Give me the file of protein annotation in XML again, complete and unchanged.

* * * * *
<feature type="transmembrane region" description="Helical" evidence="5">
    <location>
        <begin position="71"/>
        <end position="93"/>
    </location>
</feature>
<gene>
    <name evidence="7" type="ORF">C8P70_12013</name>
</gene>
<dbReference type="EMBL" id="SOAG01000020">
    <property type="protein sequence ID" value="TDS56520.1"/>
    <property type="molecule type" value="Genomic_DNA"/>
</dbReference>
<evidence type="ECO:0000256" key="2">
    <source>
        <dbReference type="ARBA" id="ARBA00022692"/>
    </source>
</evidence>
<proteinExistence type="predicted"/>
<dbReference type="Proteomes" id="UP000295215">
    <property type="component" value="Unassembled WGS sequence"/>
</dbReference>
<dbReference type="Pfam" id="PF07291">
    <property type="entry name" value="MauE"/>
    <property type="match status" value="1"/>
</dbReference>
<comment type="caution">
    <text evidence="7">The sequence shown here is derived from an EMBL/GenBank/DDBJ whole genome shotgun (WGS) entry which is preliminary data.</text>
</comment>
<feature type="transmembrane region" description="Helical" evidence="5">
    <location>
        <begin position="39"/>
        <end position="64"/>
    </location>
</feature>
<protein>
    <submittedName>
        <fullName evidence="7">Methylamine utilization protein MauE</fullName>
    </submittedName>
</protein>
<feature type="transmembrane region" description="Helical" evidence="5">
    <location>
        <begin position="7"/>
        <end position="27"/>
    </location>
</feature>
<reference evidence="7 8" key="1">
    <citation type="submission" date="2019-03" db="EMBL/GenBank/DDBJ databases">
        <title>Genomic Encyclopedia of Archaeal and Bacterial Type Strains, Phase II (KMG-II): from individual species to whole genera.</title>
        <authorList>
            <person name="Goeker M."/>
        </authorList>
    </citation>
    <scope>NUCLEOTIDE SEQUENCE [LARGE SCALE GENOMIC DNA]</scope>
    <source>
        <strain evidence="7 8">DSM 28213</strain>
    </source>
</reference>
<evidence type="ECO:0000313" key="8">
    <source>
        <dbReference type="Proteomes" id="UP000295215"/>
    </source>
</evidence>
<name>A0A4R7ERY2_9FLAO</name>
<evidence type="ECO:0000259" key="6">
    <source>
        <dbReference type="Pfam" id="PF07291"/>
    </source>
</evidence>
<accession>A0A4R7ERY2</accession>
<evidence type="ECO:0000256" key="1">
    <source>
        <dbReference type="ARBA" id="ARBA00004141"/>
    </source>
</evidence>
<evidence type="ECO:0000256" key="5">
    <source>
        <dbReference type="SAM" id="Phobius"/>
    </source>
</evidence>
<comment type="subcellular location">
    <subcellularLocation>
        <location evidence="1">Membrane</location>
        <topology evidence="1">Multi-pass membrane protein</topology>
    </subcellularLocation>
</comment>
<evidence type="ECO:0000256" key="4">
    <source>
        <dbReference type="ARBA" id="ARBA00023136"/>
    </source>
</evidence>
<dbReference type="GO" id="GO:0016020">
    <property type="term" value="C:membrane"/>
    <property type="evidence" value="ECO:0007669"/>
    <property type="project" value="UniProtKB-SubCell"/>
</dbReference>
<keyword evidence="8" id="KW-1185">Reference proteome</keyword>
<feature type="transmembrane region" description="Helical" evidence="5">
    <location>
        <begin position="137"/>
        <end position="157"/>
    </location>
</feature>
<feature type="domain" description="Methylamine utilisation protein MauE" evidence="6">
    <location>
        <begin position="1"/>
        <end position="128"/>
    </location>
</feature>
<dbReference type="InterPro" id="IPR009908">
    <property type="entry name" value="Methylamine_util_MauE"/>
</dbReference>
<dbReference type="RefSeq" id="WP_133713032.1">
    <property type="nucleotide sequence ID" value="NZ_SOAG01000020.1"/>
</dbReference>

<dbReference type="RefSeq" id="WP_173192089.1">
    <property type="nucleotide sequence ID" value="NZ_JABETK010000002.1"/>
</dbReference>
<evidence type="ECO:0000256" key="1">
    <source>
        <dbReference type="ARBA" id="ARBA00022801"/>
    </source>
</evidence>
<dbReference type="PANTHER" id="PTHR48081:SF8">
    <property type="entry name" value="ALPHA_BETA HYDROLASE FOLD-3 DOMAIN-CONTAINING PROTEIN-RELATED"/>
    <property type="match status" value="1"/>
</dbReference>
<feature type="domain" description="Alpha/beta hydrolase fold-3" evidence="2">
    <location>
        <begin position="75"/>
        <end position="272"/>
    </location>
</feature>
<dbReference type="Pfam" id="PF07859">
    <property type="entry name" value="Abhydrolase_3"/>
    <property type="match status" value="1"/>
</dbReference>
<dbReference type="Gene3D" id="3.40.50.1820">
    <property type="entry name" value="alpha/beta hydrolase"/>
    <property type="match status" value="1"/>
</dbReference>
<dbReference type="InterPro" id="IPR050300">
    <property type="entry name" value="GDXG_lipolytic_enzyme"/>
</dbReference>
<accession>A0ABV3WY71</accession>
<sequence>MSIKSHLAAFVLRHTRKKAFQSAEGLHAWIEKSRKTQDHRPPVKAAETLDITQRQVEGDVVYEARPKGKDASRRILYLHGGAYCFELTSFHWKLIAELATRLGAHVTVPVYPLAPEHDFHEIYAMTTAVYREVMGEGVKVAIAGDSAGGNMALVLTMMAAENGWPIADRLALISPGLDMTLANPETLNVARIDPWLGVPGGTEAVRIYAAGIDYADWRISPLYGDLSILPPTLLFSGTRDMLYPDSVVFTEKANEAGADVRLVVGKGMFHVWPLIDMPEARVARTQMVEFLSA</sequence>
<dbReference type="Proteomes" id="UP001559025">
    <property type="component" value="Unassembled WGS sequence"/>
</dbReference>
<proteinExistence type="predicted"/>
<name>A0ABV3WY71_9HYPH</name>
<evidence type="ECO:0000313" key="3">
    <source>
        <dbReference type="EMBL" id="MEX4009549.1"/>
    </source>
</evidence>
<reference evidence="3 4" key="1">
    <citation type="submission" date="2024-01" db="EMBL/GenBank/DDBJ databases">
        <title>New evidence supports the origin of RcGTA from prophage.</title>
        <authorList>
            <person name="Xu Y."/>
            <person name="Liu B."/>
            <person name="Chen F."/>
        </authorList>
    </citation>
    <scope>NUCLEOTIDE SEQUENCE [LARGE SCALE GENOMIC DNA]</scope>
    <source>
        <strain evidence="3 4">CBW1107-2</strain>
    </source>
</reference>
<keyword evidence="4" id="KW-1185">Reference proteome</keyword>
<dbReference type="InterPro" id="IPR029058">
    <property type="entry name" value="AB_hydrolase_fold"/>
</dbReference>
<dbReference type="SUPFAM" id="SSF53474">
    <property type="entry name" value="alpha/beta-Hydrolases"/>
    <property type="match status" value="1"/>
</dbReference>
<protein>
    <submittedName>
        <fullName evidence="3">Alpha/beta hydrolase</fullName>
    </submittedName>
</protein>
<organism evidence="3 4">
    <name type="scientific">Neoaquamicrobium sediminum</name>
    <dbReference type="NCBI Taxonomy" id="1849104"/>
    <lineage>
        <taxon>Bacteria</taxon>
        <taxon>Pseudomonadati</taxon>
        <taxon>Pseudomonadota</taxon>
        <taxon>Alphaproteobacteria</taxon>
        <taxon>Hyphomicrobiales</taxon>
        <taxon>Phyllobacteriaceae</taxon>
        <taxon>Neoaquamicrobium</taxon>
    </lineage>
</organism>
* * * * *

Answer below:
<feature type="transmembrane region" description="Helical" evidence="5">
    <location>
        <begin position="71"/>
        <end position="93"/>
    </location>
</feature>
<gene>
    <name evidence="7" type="ORF">C8P70_12013</name>
</gene>
<dbReference type="EMBL" id="SOAG01000020">
    <property type="protein sequence ID" value="TDS56520.1"/>
    <property type="molecule type" value="Genomic_DNA"/>
</dbReference>
<evidence type="ECO:0000256" key="2">
    <source>
        <dbReference type="ARBA" id="ARBA00022692"/>
    </source>
</evidence>
<proteinExistence type="predicted"/>
<dbReference type="Proteomes" id="UP000295215">
    <property type="component" value="Unassembled WGS sequence"/>
</dbReference>
<dbReference type="Pfam" id="PF07291">
    <property type="entry name" value="MauE"/>
    <property type="match status" value="1"/>
</dbReference>
<comment type="caution">
    <text evidence="7">The sequence shown here is derived from an EMBL/GenBank/DDBJ whole genome shotgun (WGS) entry which is preliminary data.</text>
</comment>
<feature type="transmembrane region" description="Helical" evidence="5">
    <location>
        <begin position="39"/>
        <end position="64"/>
    </location>
</feature>
<protein>
    <submittedName>
        <fullName evidence="7">Methylamine utilization protein MauE</fullName>
    </submittedName>
</protein>
<feature type="transmembrane region" description="Helical" evidence="5">
    <location>
        <begin position="7"/>
        <end position="27"/>
    </location>
</feature>
<reference evidence="7 8" key="1">
    <citation type="submission" date="2019-03" db="EMBL/GenBank/DDBJ databases">
        <title>Genomic Encyclopedia of Archaeal and Bacterial Type Strains, Phase II (KMG-II): from individual species to whole genera.</title>
        <authorList>
            <person name="Goeker M."/>
        </authorList>
    </citation>
    <scope>NUCLEOTIDE SEQUENCE [LARGE SCALE GENOMIC DNA]</scope>
    <source>
        <strain evidence="7 8">DSM 28213</strain>
    </source>
</reference>
<evidence type="ECO:0000313" key="8">
    <source>
        <dbReference type="Proteomes" id="UP000295215"/>
    </source>
</evidence>
<name>A0A4R7ERY2_9FLAO</name>
<evidence type="ECO:0000259" key="6">
    <source>
        <dbReference type="Pfam" id="PF07291"/>
    </source>
</evidence>
<accession>A0A4R7ERY2</accession>
<evidence type="ECO:0000256" key="1">
    <source>
        <dbReference type="ARBA" id="ARBA00004141"/>
    </source>
</evidence>
<evidence type="ECO:0000256" key="5">
    <source>
        <dbReference type="SAM" id="Phobius"/>
    </source>
</evidence>
<comment type="subcellular location">
    <subcellularLocation>
        <location evidence="1">Membrane</location>
        <topology evidence="1">Multi-pass membrane protein</topology>
    </subcellularLocation>
</comment>
<evidence type="ECO:0000256" key="4">
    <source>
        <dbReference type="ARBA" id="ARBA00023136"/>
    </source>
</evidence>
<dbReference type="GO" id="GO:0016020">
    <property type="term" value="C:membrane"/>
    <property type="evidence" value="ECO:0007669"/>
    <property type="project" value="UniProtKB-SubCell"/>
</dbReference>
<keyword evidence="8" id="KW-1185">Reference proteome</keyword>
<feature type="transmembrane region" description="Helical" evidence="5">
    <location>
        <begin position="137"/>
        <end position="157"/>
    </location>
</feature>
<feature type="domain" description="Methylamine utilisation protein MauE" evidence="6">
    <location>
        <begin position="1"/>
        <end position="128"/>
    </location>
</feature>
<dbReference type="InterPro" id="IPR009908">
    <property type="entry name" value="Methylamine_util_MauE"/>
</dbReference>
<dbReference type="RefSeq" id="WP_133713032.1">
    <property type="nucleotide sequence ID" value="NZ_SOAG01000020.1"/>
</dbReference>

<dbReference type="RefSeq" id="WP_173192089.1">
    <property type="nucleotide sequence ID" value="NZ_JABETK010000002.1"/>
</dbReference>
<evidence type="ECO:0000256" key="1">
    <source>
        <dbReference type="ARBA" id="ARBA00022801"/>
    </source>
</evidence>
<dbReference type="PANTHER" id="PTHR48081:SF8">
    <property type="entry name" value="ALPHA_BETA HYDROLASE FOLD-3 DOMAIN-CONTAINING PROTEIN-RELATED"/>
    <property type="match status" value="1"/>
</dbReference>
<feature type="domain" description="Alpha/beta hydrolase fold-3" evidence="2">
    <location>
        <begin position="75"/>
        <end position="272"/>
    </location>
</feature>
<dbReference type="Pfam" id="PF07859">
    <property type="entry name" value="Abhydrolase_3"/>
    <property type="match status" value="1"/>
</dbReference>
<dbReference type="Gene3D" id="3.40.50.1820">
    <property type="entry name" value="alpha/beta hydrolase"/>
    <property type="match status" value="1"/>
</dbReference>
<dbReference type="InterPro" id="IPR050300">
    <property type="entry name" value="GDXG_lipolytic_enzyme"/>
</dbReference>
<accession>A0ABV3WY71</accession>
<sequence>MSIKSHLAAFVLRHTRKKAFQSAEGLHAWIEKSRKTQDHRPPVKAAETLDITQRQVEGDVVYEARPKGKDASRRILYLHGGAYCFELTSFHWKLIAELATRLGAHVTVPVYPLAPEHDFHEIYAMTTAVYREVMGEGVKVAIAGDSAGGNMALVLTMMAAENGWPIADRLALISPGLDMTLANPETLNVARIDPWLGVPGGTEAVRIYAAGIDYADWRISPLYGDLSILPPTLLFSGTRDMLYPDSVVFTEKANEAGADVRLVVGKGMFHVWPLIDMPEARVARTQMVEFLSA</sequence>
<dbReference type="Proteomes" id="UP001559025">
    <property type="component" value="Unassembled WGS sequence"/>
</dbReference>
<proteinExistence type="predicted"/>
<name>A0ABV3WY71_9HYPH</name>
<evidence type="ECO:0000313" key="3">
    <source>
        <dbReference type="EMBL" id="MEX4009549.1"/>
    </source>
</evidence>
<reference evidence="3 4" key="1">
    <citation type="submission" date="2024-01" db="EMBL/GenBank/DDBJ databases">
        <title>New evidence supports the origin of RcGTA from prophage.</title>
        <authorList>
            <person name="Xu Y."/>
            <person name="Liu B."/>
            <person name="Chen F."/>
        </authorList>
    </citation>
    <scope>NUCLEOTIDE SEQUENCE [LARGE SCALE GENOMIC DNA]</scope>
    <source>
        <strain evidence="3 4">CBW1107-2</strain>
    </source>
</reference>
<keyword evidence="4" id="KW-1185">Reference proteome</keyword>
<dbReference type="InterPro" id="IPR029058">
    <property type="entry name" value="AB_hydrolase_fold"/>
</dbReference>
<dbReference type="SUPFAM" id="SSF53474">
    <property type="entry name" value="alpha/beta-Hydrolases"/>
    <property type="match status" value="1"/>
</dbReference>
<protein>
    <submittedName>
        <fullName evidence="3">Alpha/beta hydrolase</fullName>
    </submittedName>
</protein>
<organism evidence="3 4">
    <name type="scientific">Neoaquamicrobium sediminum</name>
    <dbReference type="NCBI Taxonomy" id="1849104"/>
    <lineage>
        <taxon>Bacteria</taxon>
        <taxon>Pseudomonadati</taxon>
        <taxon>Pseudomonadota</taxon>
        <taxon>Alphaproteobacteria</taxon>
        <taxon>Hyphomicrobiales</taxon>
        <taxon>Phyllobacteriaceae</taxon>
        <taxon>Neoaquamicrobium</taxon>
    </lineage>
</organism>